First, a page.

ITT Flygt, the global pump manufacturer, is centralising its distribution centres for Europe and elsewhere, and automating its global quotations and order management transaction processing – and using a web-based system from manufacturing enterprise software firm Scala to integrate its existing systems in order to do it. The company expects to cut costs and improve customer service. Brian Tinham
ITT Flygt, the global pump manufacturer, is centralising its distribution centres for Europe and elsewhere, and automating its global quotations and order management transaction processing – and using a web-based system from manufacturing enterprise software firm Scala to integrate its existing systems in order to do it. The company expects to cut costs and improve customer service.
The firm has bought Scala’s iScala Global Commerce Server and Data Exchange Server to integrate its bespoke quotation system with its on-line and Scala 5.1-based back office systems. It’s thus synchronising its part- and product- databases world-wide and integrating its separate quotation, sales order processing, production and distribution processes.
Real-time integration between the firm’s web-based transactions and the back office ERP system, with iScala Manager providing business logic automation is the key according to Kenneth Arnesson, ERP systems manager for ITT Flygt.
“The quality of communication links today means we can get the real-time access we need to trade effectively on-line, while Scala’s technology allows us to exploit true real-time access by giving us the business processes we want for trading. Scala’s system automates our transactions so effectively that there is no need for staff to get involved in manual processes, such as raising purchase orders, so our offices around the world can concentrate on sales and marketing.”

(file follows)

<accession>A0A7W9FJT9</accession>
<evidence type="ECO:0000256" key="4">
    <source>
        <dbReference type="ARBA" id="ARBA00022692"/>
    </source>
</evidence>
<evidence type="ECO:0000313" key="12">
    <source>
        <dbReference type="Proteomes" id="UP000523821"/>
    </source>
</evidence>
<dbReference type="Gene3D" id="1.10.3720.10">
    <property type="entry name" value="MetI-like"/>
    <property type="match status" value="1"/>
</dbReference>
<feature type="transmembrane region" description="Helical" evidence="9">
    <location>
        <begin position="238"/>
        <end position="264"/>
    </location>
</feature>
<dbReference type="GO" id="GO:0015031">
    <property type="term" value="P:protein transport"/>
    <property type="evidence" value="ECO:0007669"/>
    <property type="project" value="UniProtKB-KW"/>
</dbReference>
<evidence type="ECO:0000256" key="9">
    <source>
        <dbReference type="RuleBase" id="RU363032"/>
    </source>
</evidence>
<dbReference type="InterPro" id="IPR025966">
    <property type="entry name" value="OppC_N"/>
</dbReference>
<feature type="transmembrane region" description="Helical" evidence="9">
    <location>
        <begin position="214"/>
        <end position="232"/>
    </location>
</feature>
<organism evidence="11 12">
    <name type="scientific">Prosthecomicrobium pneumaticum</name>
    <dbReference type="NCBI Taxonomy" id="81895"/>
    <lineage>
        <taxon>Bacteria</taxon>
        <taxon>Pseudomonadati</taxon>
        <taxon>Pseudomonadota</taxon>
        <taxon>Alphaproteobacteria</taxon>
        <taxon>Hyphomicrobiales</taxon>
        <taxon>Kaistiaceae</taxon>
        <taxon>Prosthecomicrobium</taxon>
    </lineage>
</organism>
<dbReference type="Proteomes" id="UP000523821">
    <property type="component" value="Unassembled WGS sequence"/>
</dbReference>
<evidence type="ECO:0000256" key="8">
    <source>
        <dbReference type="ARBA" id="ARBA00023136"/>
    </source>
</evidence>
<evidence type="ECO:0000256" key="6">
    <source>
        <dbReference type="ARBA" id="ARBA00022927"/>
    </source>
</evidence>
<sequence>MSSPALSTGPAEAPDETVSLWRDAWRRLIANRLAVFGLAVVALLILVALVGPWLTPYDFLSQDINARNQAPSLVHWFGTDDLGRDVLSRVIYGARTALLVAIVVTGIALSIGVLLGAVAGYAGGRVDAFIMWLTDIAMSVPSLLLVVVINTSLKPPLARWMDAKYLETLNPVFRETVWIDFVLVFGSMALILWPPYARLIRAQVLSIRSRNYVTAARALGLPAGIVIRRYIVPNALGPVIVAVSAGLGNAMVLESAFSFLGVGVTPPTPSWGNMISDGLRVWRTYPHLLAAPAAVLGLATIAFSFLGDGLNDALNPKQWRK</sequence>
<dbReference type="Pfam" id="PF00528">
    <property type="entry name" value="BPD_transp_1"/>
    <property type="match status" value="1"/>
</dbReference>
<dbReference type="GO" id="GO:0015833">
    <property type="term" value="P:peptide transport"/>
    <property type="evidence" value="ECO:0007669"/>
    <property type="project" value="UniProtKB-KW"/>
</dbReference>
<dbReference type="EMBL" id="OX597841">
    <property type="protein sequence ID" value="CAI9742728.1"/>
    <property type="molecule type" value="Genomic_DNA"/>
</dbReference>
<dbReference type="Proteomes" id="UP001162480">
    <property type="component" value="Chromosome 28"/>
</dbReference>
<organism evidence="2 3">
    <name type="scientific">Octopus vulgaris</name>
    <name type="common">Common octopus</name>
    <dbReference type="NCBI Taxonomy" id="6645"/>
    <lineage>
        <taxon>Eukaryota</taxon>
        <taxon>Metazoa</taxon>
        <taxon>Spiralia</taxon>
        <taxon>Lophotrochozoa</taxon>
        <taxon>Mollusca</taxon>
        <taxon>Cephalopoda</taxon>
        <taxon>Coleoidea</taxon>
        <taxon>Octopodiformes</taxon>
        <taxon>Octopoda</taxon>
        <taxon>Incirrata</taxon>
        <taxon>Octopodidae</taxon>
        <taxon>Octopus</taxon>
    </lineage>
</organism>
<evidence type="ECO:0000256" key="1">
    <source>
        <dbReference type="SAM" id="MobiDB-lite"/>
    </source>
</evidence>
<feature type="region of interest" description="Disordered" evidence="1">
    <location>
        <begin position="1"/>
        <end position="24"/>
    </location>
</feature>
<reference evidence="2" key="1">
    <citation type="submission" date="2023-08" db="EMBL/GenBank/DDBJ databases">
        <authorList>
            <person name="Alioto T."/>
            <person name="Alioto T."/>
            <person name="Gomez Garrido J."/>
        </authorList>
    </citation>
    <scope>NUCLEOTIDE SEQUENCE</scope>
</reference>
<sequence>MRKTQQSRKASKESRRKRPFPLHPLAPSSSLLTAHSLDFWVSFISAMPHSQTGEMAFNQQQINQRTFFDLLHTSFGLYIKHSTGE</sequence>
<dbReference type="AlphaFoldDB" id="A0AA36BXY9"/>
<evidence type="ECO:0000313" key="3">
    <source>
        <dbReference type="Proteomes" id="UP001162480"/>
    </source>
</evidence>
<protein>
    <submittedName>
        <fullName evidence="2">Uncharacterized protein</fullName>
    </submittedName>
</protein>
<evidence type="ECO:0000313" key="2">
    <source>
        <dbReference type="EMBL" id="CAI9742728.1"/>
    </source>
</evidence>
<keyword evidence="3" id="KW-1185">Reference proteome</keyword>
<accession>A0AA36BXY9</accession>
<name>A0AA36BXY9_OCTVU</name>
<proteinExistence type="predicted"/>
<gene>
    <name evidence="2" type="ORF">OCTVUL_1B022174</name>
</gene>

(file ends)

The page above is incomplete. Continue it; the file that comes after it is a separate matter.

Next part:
On the quotation system side specifically, Scala’s technology means salesmen can provide customers with an immediate quote and, once the price is accepted, the quote is sent to Scala where it automatically becomes an order.
With real-time data synchronisation and EDI in place, ITT Flygt achieves automated business process workflow, from order, to delivery all the way through to payment. As Arnesson says, “Now we can save time and work by getting it right from the beginning.”
Scala is cropping up ever more frequently with this kind of e-business integration story. Last week the firm also released an adapter for Microsoft’s BizTalk Server which it bel;ieves will add even more connectivity potential – by enabling companies to exchange business documents electronically between Scala back-office systems and “virtually any other ERP system”.
The iScala Adapter for BizTalk Server uses XML (extensible markup language – the web standard for creating common information formats and data sharing).
Says Sergey Shvedov, Scala’s senior vice president of R&D, “This will enable businesses to seamlessly exchange information between their Scala systems and the ERP and other applications at their headquarters (SAP, for instance), or at their customers, suppliers and partners.”
Also, users can integrate their disparate ERP systems, whether in subsidiaries, divisions or wherever, with electronic trading. They could also use the system to for the foundation of a web exchange, or to help with optimising their supply chains.
It’s moving to real ‘collaborative commerce’ with integration standards.
Author: Brian Tinham